The earlier counseling is pursued, the greater the perspective would be.
Among the signs and symptoms of balanitis are:
- Tight, shiny skin on the glands
- Redness surrounding the gland
- Inflammation, soreness, scratching or gland discomfort
- A thick, lumpy discharge under the foreskin
- An odor that is unpleasant
- Tight foreskin that is hard to pull back
- Painful urination
- Swollen glands near the penis
- Sores from the gland
Soreness, pain, and discharge can occur 2 to 3 days after sexual intercourse, under the foreskin.
Some of the symptoms and signs of balanitis are close to those of a thrush or STI.
Types of balanitis
Three forms of balanitis occur:
Zoon’s balanitis: inflammation of the head of the penis and the foreskin. Middle-aged people are generally influenced by older men who have not been circumcised.
Circinate balanitis: Reactive arthritis typically occurs as a result.
Pseudoepitheliomatous keratotic and micaceous balanitis: the skin on the head of the penis is distinguished by scaly, wart-like lesions.
Other than good hygiene, there are no real home remedies for balanitis:
- Clean the penis every day.
- Do not use a bubble bath or soap or anything that could serve as an irritant.
- After peeing, dry softly beneath the foreskin.
- Using an emollient instead of soap (these can be purchased over-the-counter).
Balanitis can come from a variety of conditions.
The most prevalent cause is infection with Candida albicans. The thrush-causing fungus is Candida.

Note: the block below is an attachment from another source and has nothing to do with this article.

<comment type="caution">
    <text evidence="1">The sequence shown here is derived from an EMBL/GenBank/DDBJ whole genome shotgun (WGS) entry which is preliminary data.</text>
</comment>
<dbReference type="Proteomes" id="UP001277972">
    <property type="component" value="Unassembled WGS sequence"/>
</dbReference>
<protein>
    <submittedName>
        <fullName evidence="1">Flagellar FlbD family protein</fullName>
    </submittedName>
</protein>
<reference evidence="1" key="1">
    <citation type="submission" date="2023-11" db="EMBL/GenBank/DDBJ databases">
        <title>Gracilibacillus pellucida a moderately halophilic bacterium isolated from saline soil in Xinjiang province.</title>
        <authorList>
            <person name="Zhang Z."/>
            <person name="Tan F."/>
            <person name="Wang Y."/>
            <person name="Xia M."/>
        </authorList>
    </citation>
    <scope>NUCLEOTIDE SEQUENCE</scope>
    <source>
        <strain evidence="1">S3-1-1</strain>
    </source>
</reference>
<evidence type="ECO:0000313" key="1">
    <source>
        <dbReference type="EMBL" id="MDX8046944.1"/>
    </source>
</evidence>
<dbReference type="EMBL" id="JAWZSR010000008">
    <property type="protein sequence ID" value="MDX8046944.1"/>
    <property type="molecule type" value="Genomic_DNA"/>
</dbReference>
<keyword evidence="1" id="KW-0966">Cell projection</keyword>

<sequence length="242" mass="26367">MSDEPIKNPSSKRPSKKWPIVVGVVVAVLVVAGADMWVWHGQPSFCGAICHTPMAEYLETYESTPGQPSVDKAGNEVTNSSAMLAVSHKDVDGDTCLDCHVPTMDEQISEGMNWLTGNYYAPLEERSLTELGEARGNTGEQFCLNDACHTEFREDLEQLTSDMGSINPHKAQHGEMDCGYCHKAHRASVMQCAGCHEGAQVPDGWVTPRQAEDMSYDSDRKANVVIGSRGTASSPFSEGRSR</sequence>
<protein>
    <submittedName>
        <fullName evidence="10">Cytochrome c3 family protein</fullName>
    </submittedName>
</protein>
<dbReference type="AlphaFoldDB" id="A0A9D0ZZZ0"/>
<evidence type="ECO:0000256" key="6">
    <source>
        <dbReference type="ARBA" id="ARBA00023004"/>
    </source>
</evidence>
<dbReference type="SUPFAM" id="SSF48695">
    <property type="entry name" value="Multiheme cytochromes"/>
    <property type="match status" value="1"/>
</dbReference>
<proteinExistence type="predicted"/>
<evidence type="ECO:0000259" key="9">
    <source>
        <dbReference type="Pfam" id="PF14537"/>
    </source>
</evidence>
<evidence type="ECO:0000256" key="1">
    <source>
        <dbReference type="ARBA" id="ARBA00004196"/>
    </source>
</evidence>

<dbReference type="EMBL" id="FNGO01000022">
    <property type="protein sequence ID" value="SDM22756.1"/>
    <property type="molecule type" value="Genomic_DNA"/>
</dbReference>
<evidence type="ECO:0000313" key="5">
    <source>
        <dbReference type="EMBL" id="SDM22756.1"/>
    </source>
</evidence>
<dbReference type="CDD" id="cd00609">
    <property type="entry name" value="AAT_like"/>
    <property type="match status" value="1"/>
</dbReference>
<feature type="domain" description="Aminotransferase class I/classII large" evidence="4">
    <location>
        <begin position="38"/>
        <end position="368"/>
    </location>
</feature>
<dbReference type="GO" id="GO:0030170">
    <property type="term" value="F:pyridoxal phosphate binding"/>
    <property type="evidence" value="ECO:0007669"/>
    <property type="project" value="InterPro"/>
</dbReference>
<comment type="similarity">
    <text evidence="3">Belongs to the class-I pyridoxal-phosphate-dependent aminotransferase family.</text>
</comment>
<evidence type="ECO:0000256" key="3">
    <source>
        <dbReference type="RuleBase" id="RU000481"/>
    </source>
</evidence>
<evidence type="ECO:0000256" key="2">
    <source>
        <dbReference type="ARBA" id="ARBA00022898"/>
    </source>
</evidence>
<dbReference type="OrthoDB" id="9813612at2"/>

Additional infections that can cause balanitis include:
- Bacteria: These will grow rapidly under the foreskin under moist and warm conditions.
- Sexually transmitted infections (STIs): Herpes simplex virus, Chlamydia, and syphilis are instances.
- Lichen planus, a skin disease with small, itchy, pink, or purple spots on the arms or legs
- Eczema, a long-term or chronic disease of the skin that can lead to itchy, reddened, cracked and dry skin
- Psoriasis, a condition of dry, scaly skin
- Dermatitis, an inflammation of the skin caused by direct contact with an allergic reaction or an irritant
Balanitis has been linked to skin cancer in extremely rare instances.
Gland skin irritation can lead to inflammation.
- Chemicals used in condoms, spermicide, and lubricants
- Washing powders or detergents and fabric conditioners that are not rinsed entirely
- Perfumed soaps and gels for showers
Regular washing and carefully drying the penis so that no moisture remains under the foreskin helps minimize the risk, although the condition can be exacerbated by unnecessary genital washing with soap.